Creador deals with finance, but the thing I will remember most about its office is the art. My favourite is Birth of a Nation/Death of a Nation by Ivan Lam — a majestic piece in resin that features elements of the Jalur Gemilang, it takes up almost an entire wall in the entrance area. Damien Hirst’s Five Stages of Dying provides a glorious pop of colour to a corridor that connects the foyer to the offices within, where a piece by architect/artist Indra Ramanathan takes pride of place. In another nook sits a brass Ganesha, the elephant-headed Hindu god said to be the remover of all obstacles, while several sculptures I am unable to get the details of dot the rest of the space. There is a disarming honesty that emerges as a theme to what I see — this is a collection anchored by passion and love, not quite dictated by investment value.
A private equity firm focused on high-growth markets in South and Southeast Asia — one often needs good money for good art — Creador was founded by Brahmal Vasudevan in 2011. A graduate of Harvard Business School and Imperial College, London, he spent time at British American Tobacco, Boston Consulting Group and Astro before assuming the position of managing director of ChrysCapital, a leading private equity firm focused on growth capital investments in India. Upon returning to Malaysia, he started Creador.
The company, with offices in Indonesia, Singapore, Malaysia, Vietnam, the Philippines, India and Sri Lanka, has done remarkably well over the years. It has raised close to US$1.5 billion (RM6.2 billion) of investor commitments across four private equity funds since its inception and has invested in a variety of industries, including financial services, consumer durables, retail, food and beverage, pharmaceuticals, healthcare, media and business services.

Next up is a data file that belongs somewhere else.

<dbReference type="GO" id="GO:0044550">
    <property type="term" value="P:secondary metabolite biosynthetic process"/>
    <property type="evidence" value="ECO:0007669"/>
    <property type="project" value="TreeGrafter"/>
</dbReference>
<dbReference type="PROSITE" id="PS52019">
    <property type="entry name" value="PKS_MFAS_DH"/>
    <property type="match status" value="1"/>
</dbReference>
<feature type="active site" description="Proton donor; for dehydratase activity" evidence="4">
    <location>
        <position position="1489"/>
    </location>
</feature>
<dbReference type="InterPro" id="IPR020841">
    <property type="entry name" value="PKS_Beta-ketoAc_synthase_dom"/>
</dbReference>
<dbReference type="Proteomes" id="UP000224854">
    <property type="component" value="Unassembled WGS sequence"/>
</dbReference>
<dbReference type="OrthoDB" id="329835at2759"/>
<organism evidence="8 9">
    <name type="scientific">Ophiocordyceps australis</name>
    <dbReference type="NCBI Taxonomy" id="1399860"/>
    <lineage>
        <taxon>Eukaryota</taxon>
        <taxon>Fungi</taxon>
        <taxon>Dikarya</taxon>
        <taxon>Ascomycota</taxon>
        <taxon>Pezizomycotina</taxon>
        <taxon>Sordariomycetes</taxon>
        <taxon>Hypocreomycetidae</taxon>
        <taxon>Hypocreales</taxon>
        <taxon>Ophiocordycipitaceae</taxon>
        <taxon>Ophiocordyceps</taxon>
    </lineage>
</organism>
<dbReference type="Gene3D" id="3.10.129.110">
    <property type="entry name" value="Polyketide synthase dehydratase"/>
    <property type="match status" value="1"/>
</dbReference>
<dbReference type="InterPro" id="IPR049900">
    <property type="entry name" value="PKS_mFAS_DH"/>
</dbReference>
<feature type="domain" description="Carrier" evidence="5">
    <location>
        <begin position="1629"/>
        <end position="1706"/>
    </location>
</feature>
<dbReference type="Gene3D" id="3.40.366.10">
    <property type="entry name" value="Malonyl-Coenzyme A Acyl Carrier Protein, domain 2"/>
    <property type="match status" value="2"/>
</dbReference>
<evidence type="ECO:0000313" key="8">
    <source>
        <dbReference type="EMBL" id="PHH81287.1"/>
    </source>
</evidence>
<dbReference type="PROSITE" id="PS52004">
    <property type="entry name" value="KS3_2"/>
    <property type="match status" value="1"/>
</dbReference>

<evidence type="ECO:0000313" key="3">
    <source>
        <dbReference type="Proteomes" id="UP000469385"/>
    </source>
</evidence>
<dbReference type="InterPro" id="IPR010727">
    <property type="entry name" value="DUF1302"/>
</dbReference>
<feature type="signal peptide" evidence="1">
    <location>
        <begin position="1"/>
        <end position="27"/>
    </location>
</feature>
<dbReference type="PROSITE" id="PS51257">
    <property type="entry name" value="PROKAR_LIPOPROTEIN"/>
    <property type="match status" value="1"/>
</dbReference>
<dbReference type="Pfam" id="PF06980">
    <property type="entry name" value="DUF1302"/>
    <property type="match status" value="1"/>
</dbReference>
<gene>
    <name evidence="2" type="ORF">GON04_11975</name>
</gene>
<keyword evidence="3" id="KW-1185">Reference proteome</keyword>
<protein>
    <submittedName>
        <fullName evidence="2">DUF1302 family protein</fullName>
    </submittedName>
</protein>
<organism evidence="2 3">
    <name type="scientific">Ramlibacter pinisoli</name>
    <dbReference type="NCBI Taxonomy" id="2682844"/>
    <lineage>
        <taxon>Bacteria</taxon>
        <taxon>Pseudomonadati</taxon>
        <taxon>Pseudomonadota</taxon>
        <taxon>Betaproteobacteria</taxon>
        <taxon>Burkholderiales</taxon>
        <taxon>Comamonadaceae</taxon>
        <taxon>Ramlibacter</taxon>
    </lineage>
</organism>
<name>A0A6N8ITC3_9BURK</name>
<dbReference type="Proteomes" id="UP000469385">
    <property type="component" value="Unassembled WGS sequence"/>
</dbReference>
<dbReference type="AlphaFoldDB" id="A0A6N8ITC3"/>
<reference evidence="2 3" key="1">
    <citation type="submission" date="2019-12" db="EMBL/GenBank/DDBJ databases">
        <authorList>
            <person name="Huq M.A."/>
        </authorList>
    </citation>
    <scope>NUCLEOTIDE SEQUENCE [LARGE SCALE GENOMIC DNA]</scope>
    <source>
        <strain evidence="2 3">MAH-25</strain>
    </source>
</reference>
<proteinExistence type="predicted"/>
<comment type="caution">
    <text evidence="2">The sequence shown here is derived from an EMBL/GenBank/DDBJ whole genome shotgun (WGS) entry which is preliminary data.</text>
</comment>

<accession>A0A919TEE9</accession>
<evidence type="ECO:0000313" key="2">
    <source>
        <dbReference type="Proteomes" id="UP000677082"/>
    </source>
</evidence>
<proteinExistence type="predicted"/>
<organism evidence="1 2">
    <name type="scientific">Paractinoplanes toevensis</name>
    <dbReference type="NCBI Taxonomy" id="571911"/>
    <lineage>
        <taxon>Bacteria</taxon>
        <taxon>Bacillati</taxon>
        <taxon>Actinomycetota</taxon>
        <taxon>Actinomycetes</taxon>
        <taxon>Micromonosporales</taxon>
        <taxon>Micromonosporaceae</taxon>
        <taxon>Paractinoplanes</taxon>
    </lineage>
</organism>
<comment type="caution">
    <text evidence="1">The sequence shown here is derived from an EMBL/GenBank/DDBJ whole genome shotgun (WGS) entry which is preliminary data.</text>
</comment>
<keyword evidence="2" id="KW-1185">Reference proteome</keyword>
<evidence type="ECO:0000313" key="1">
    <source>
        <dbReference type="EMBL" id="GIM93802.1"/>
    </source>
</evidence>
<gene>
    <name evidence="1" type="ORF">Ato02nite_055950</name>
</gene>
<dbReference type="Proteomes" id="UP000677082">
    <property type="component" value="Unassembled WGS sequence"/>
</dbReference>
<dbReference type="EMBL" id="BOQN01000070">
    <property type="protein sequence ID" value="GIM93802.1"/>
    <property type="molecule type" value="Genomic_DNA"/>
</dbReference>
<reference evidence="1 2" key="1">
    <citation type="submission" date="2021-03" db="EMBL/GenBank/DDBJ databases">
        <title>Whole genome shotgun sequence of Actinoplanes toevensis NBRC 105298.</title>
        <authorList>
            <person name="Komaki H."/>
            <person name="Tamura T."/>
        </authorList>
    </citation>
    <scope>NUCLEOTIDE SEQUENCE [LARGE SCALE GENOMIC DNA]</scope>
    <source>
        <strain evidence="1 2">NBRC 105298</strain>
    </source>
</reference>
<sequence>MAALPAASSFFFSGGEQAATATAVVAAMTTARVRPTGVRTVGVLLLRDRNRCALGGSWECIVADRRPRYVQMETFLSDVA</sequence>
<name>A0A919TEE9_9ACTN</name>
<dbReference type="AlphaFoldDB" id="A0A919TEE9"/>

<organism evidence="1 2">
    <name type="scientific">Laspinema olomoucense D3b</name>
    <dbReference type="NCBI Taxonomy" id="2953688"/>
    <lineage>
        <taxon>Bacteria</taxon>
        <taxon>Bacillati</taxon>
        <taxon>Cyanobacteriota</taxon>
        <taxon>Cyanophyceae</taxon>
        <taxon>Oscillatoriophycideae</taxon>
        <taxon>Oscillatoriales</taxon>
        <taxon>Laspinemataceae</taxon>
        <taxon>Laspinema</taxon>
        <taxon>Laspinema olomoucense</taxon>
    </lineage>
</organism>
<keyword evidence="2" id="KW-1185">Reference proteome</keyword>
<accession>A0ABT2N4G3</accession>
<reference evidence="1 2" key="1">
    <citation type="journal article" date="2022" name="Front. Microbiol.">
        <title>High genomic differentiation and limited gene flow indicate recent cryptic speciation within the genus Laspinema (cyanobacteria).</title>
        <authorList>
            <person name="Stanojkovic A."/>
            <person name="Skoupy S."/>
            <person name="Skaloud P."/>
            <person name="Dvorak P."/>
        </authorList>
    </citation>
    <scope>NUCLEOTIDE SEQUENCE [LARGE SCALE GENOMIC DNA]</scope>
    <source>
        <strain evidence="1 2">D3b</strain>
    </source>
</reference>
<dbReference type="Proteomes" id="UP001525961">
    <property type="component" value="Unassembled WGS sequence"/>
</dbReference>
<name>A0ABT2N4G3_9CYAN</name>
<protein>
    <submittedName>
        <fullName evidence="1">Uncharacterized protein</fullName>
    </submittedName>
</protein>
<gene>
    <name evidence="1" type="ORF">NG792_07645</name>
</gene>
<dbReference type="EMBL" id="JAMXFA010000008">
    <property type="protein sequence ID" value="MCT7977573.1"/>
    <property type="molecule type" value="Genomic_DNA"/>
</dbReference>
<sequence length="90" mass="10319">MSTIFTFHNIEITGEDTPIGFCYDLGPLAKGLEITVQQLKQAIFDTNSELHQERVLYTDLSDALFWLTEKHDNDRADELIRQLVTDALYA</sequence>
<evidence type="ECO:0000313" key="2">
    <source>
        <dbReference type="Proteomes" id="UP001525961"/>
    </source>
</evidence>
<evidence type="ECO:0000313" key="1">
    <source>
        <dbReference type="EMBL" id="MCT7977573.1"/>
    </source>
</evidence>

There is nothing like dealing with money and young people in new markets to make one realise the deep chasm between the haves and the have-nots — only in this case, it is about those who have an understanding of finance and those who do not. Financial literacy, and the glaring lack thereof, has been a major issue in many countries in the region as household debt continues to rise amid suddenly burgeoning economies.
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